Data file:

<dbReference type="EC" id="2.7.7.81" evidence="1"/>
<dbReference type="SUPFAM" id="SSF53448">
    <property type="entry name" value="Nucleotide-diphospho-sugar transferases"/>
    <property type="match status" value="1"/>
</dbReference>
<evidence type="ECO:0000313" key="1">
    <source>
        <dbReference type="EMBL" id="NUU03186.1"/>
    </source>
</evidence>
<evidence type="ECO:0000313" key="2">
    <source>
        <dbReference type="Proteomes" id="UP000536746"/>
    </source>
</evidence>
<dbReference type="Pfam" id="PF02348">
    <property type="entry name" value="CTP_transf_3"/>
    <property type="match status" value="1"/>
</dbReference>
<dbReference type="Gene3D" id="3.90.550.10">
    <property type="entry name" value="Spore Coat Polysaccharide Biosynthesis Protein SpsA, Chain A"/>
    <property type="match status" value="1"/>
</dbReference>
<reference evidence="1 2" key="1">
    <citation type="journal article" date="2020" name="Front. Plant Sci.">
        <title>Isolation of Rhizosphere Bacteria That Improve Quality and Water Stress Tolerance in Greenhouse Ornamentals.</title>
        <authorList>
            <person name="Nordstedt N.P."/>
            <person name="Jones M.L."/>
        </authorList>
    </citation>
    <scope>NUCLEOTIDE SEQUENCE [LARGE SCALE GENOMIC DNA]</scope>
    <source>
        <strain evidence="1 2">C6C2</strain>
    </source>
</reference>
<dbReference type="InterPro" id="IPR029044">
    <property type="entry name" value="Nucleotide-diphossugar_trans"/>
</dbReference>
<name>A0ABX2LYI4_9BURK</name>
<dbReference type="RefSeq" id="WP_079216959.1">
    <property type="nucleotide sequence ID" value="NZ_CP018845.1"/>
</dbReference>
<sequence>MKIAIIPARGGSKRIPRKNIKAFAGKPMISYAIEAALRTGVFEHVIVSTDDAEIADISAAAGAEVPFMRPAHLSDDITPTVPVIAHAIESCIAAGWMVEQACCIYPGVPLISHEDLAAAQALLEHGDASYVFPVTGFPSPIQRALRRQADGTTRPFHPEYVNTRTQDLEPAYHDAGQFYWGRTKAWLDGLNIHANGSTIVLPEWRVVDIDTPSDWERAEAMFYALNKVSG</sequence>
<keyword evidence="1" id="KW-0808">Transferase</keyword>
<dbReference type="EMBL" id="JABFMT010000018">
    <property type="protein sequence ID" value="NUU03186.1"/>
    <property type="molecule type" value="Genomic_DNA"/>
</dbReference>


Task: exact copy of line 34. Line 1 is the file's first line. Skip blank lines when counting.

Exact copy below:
        <strain evidence="1 2">C6C2</strain>